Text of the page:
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We are working on a project which interacts with multiple third party systems and they need each other's data to function. Now, for some data which needs to be in sync in multiple systems, we are planning to introduce event based architecture where if the data is created/updated in one system, it will publish an event and the other's will subscribe to those events.

The problem(?) I have is, these are third party systems. One is deployed to Microsoft Azure, other is deployed to AWS and some other is deployed to their own data center etc. In short their is no certainly what kind of infrastructure the third party systems might be using.

Currently, they communicate with each other over HTTP.

The question is - while introducing event driven architecture, should my system directly consume from a queue which is in third party infrastructure? OR let them write the consumer as well which will continue to communicate with my system over HTTP?

  • Do the easier one, and if it turns out to be the wrong decision you can fix it then when you have more information and experience. – jhyot Jun 5 '18 at 18:06
  • That's true. However, I would like to hear more from other's who have experienced such dilemma before. Appreciate your answer. :) – Rishikesh Dhokare Jun 5 '18 at 18:08
  • Sounds like your team is building an ESB, which is pretty common. The whole benefit of such a thing is that it is integrated into applications from a diverse field of third parties; that is sort of the point. – John Wu Jun 6 '18 at 2:45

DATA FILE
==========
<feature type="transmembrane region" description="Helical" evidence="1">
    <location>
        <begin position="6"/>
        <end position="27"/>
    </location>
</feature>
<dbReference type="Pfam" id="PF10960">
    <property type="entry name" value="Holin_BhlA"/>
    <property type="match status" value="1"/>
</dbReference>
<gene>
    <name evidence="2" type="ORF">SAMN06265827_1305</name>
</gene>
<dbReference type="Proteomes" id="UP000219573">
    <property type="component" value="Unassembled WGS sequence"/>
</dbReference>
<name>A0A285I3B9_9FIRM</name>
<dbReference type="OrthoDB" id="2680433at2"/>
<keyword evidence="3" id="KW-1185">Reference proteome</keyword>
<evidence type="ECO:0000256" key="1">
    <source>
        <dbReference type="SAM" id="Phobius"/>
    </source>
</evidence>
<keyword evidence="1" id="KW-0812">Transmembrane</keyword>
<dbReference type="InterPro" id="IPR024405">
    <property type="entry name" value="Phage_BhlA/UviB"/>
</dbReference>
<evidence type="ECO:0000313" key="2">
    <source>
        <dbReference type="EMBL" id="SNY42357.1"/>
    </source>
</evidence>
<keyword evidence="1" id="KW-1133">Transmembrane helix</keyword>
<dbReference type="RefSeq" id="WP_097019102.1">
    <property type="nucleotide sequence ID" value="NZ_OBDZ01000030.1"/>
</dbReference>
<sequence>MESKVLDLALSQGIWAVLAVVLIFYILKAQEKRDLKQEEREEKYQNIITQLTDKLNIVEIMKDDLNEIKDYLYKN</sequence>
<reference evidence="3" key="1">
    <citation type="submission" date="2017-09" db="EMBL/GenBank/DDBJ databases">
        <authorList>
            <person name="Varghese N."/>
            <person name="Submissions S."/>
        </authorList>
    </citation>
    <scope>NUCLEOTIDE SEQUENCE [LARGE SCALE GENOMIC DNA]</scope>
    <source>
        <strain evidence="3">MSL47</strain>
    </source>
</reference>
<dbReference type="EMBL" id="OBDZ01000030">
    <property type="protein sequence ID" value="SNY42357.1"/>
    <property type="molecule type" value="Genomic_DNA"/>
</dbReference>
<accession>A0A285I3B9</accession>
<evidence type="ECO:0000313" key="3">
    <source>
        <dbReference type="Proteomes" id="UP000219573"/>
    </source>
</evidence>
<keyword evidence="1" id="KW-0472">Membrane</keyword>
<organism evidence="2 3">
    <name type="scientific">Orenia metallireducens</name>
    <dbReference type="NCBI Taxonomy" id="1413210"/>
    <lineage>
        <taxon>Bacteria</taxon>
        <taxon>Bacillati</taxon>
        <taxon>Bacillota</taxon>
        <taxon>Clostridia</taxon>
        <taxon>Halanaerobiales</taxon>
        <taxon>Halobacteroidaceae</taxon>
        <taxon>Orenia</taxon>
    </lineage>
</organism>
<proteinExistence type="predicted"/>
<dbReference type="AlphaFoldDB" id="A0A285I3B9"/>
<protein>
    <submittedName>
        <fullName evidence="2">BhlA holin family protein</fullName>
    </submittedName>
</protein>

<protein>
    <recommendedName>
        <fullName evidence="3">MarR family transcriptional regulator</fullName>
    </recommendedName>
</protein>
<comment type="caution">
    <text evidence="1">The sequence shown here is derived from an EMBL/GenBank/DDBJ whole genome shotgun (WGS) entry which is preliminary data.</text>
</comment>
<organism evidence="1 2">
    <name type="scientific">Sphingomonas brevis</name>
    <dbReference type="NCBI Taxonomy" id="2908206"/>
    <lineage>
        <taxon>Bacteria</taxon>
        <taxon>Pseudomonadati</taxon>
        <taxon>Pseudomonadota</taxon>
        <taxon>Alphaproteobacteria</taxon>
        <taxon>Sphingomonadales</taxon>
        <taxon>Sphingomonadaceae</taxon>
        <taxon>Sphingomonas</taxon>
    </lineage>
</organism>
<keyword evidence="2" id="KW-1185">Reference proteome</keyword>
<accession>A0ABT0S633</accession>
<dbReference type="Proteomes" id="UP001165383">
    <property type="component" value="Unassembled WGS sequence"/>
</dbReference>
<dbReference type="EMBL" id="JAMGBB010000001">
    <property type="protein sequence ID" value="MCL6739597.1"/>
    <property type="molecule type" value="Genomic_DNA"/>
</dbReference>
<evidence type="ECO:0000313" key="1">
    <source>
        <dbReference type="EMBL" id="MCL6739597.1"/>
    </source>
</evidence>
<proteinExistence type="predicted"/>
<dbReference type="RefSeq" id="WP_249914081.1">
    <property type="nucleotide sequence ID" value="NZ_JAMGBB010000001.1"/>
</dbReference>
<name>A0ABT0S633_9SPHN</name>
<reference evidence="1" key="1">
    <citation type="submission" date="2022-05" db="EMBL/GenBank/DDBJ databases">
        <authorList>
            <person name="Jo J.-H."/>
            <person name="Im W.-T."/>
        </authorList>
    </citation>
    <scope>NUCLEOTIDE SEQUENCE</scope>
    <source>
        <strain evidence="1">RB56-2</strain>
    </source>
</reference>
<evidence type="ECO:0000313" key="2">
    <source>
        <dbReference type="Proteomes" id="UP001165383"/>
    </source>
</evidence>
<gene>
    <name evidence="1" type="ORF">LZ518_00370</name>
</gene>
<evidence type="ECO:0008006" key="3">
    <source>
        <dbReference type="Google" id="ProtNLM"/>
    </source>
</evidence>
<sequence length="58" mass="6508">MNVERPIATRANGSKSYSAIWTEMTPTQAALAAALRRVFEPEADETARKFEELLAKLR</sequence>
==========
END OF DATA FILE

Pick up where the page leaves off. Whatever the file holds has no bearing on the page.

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I'm not clear on the two options. It appears you're saying you could read directly from a queue, or let a third party write something that reads from the queue and pushes the message to you via an api endpoint.

If this is the choice, I would much prefer the queue. Queues are designed to be tolerant of consumer downtime so if your consumer is down for maintenance the messages just wait until you're back up. If your vendor writes a queue reader and pushes to your endpoint, they may not be as tolerant and you could lose messages.

In fact, if the queue they have internally is RabbitMQ or something similar, these all support HTTP push notifications so the end result is an HTTP call to your system anyway.

As for the different service providers, there's not much difference reading from a queue in AWS, Azure, or on premises. The syntax to pull a message off a queue is going to be slightly different for each implementation, but the basic ideas are the same.

  • I have added my comment as an answer as it was too long to be a comment. Let me know what you think. – Rishikesh Dhokare Jun 7 '18 at 3:56

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